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What is Considered a Cheating Spouse

by Suleman

According to Christianity, marriage was ordained by God. Fidelity is one of the vows rendered during marriage ceremonies. However, many spouses do not adhere to this vow and instead participate in activities that demonstrate their unfaithfulness. Many marriages have collapsed as a result of unfaithfulness by either of the partners. The number of single families has tremendously increased in the recent past. This paper gives a critical discussion on the effects of infidelity. It does this by agreeing with the assertion that it should be considered to be the leading cause of divorce in contemporary society.

An infidelity is an act of a married spouse participating in extramarital sexual affairs with other partners. In such a case, the partner who engages in this act is regarded to have betrayed the other. While many people argue that it is inevitable, sociologists have found that it is an evil act that is intentionally done without safeguarding the interest of the other partner in marriage. Many researchers have unveiled that many spouses choose to betray their partners without any proper reason. They cannot account for their decision to engage in extramarital affairs (Roderick, 2007). Most of them attribute their conduct to the influence of other people. However, this is an irrational argument that a sound personality should never make. Everyone must accept that infidelity is a matter of choice and can only be eradicated if a person opts to change.

What is Considered a Cheating Spouse

A cheating spouse often behaves weirdly in the family. Although different people adopt this conduct at different times in their marriages, the fact is that it results in immediate behaviour change. For instance, a male partner may start being irresponsible and withdrawn from the rest of the family. They come home late at night. Whenever they are asked to account for it, they keep on blaming their bosses for giving too much work to them. On the other hand, female spouses who cheat become rude and disobedient to their husbands (Kobak & Hazan, 2001).

I would like to agree with Fletcher, G. J., & Kerr, P. S., suggesting that infidelity results in the breakage of marriages. Indeed, a marriage cannot just collapse without any proper reason. As these scholars argue, infidelity is the number one cause of divorces. This has been proved by many researchers that have come up with a conclusion that unfaithfulness may lead to irreconcilable disagreements in families. Once a cheating partner fails to confess before their spouses, the result is rejection. In this regard, I would like to accept that infidelity is dangerous in the family. Life has become so complicated today. There are so many sexually transmitted diseases, such as gonorrhoea and syphilis. If a partner engages in unprotected sexual intercourse with an infected person, there are higher chances of spreading it to the other spouse. This situation may be worsened if one of the spouses contract HIV/AIDS (Fletcher & Kerr, 2010).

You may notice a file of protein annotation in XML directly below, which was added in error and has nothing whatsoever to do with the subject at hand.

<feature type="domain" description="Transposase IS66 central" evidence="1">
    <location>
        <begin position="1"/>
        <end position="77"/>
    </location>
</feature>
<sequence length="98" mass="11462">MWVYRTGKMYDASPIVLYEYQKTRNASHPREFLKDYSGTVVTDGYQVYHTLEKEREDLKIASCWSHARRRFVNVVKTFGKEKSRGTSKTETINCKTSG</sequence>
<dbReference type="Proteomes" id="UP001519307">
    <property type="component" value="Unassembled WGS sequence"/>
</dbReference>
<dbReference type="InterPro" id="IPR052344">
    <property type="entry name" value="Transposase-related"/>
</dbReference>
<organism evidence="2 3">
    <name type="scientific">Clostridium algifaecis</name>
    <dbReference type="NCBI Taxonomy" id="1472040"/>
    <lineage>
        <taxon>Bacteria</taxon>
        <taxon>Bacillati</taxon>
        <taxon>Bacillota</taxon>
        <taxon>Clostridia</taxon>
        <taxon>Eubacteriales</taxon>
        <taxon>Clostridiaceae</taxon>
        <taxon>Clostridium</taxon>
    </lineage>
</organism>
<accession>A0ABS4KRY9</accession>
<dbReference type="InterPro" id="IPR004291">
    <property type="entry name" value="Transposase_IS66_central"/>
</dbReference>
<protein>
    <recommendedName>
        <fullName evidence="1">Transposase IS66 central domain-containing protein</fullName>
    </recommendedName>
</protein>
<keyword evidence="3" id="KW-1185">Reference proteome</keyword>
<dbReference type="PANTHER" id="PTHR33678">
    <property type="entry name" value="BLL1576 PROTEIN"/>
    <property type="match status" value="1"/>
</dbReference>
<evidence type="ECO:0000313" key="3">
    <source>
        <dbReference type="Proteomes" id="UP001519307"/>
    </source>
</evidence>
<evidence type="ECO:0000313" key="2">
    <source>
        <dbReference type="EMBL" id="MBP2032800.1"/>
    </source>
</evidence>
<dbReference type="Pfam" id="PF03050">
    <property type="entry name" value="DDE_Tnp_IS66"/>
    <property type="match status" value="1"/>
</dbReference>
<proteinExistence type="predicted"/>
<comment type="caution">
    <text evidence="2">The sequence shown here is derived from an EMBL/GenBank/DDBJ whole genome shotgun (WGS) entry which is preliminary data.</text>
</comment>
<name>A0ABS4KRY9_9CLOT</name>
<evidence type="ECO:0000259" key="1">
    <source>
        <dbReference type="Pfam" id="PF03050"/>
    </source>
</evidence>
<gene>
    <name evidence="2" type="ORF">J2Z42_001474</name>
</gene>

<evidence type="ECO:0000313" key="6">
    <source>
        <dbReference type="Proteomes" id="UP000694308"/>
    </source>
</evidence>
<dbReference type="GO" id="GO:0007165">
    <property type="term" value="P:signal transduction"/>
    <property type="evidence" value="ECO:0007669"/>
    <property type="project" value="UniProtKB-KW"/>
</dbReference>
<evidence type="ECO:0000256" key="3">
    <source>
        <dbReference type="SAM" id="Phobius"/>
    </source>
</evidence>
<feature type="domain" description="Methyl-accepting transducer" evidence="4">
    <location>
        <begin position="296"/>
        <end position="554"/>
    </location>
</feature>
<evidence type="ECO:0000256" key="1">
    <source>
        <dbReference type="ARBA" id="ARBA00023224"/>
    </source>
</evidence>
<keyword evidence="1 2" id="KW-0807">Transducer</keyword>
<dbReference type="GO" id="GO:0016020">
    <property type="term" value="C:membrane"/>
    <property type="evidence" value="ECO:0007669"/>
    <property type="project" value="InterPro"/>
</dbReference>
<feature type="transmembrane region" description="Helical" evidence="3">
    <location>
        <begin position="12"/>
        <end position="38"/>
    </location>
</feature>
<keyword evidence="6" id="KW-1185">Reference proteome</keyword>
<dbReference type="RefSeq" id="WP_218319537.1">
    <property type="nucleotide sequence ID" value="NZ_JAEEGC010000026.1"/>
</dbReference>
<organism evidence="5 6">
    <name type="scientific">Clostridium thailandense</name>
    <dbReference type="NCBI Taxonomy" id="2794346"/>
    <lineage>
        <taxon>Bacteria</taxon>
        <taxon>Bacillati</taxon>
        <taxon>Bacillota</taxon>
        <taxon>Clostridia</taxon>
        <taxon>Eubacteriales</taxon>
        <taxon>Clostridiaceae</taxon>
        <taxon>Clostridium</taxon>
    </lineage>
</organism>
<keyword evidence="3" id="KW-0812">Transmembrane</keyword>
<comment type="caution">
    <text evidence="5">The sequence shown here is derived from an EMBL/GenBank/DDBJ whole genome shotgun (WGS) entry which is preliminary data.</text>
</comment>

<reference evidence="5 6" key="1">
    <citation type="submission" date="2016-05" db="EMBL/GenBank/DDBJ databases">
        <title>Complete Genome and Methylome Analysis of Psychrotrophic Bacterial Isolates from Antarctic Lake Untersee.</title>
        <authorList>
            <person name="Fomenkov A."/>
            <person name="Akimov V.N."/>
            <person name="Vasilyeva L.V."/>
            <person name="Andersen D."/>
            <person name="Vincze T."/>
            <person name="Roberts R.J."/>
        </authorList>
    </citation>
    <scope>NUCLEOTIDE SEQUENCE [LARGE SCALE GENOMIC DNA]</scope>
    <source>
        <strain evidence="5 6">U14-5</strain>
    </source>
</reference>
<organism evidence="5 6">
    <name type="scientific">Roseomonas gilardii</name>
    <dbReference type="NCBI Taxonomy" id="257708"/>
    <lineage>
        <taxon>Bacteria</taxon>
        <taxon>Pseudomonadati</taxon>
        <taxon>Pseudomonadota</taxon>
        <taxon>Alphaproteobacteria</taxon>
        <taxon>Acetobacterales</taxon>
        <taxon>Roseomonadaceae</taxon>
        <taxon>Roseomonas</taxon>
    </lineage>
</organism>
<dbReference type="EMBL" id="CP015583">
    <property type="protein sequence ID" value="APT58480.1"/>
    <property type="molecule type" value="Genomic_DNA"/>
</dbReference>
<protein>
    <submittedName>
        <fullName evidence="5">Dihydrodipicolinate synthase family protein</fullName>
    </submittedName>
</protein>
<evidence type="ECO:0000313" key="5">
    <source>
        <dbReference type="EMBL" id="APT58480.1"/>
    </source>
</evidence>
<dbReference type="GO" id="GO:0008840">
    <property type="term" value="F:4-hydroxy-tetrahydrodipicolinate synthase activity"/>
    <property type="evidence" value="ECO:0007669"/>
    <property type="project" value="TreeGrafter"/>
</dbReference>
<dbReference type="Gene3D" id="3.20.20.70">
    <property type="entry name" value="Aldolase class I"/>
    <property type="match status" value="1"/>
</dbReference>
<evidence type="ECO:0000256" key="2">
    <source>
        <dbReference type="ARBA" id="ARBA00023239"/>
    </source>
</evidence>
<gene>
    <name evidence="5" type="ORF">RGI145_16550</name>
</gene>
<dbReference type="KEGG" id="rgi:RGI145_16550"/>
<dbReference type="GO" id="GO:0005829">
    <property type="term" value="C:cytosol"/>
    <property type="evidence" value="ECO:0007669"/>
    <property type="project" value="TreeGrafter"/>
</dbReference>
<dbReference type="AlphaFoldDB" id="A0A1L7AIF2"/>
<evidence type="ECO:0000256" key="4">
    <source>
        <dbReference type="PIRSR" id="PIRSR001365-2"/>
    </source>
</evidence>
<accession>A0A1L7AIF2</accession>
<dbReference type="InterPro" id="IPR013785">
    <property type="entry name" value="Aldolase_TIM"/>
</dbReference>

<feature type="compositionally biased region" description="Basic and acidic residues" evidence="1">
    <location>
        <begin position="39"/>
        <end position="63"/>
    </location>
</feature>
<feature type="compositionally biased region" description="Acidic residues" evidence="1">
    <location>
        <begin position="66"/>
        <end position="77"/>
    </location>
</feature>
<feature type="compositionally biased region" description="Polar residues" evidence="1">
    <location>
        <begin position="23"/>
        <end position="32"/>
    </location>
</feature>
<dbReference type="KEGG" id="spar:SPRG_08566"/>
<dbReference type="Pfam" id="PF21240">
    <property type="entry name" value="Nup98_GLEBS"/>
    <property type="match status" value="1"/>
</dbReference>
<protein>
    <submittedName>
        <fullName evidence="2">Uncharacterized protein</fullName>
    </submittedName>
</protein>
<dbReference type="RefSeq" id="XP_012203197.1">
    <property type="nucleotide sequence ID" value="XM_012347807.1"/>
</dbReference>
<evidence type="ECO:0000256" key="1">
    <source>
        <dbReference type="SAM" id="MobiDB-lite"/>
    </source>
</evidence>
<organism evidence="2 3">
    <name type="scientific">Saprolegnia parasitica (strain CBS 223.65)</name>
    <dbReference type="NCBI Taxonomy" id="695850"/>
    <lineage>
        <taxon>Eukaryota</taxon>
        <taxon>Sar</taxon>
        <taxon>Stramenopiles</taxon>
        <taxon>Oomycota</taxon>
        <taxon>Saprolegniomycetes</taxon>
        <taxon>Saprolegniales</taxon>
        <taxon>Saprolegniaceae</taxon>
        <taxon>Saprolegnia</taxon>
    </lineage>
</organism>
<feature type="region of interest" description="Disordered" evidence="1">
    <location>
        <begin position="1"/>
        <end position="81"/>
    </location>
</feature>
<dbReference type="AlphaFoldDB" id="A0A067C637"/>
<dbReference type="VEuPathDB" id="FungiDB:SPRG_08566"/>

I want to conclude by asserting that infidelity is destructive. Apart from having no benefit to the person practising it, it can seriously jeopardize the family. No woman can accept to live with an irresponsible husband. All of them need a caring, loving, and understanding husband responsible for the welfare of their families. The same applies to men who are always aspiring to associate with successful and supportive women. Since infidelity is a risky activity, it can ruin the family if stern measures are not taken. Whenever any of the partners is accused of unfaithfulness, immediate action should be taken to remedy the situation before it gets worse. Otherwise, the family may be torn apart; however, united it may be.

Works Cited
  • Fletcher, G. J. & Kerr, P. S. (2010). Through the eyes of love: Reality and illusion in intimate relationships. Psychological Bulletin, 136(4), 627.
  • Kobak, R. R. & Hazan, C. (2001). Attachment in marriage: Effects of security and accuracy of working models. Journal of Personality and Social Psychology, 60(6), 861.
  • Roderick, R. (2007). Untying the knot: a short history of divorce. Cambridge, UK: Cambridge University Press.

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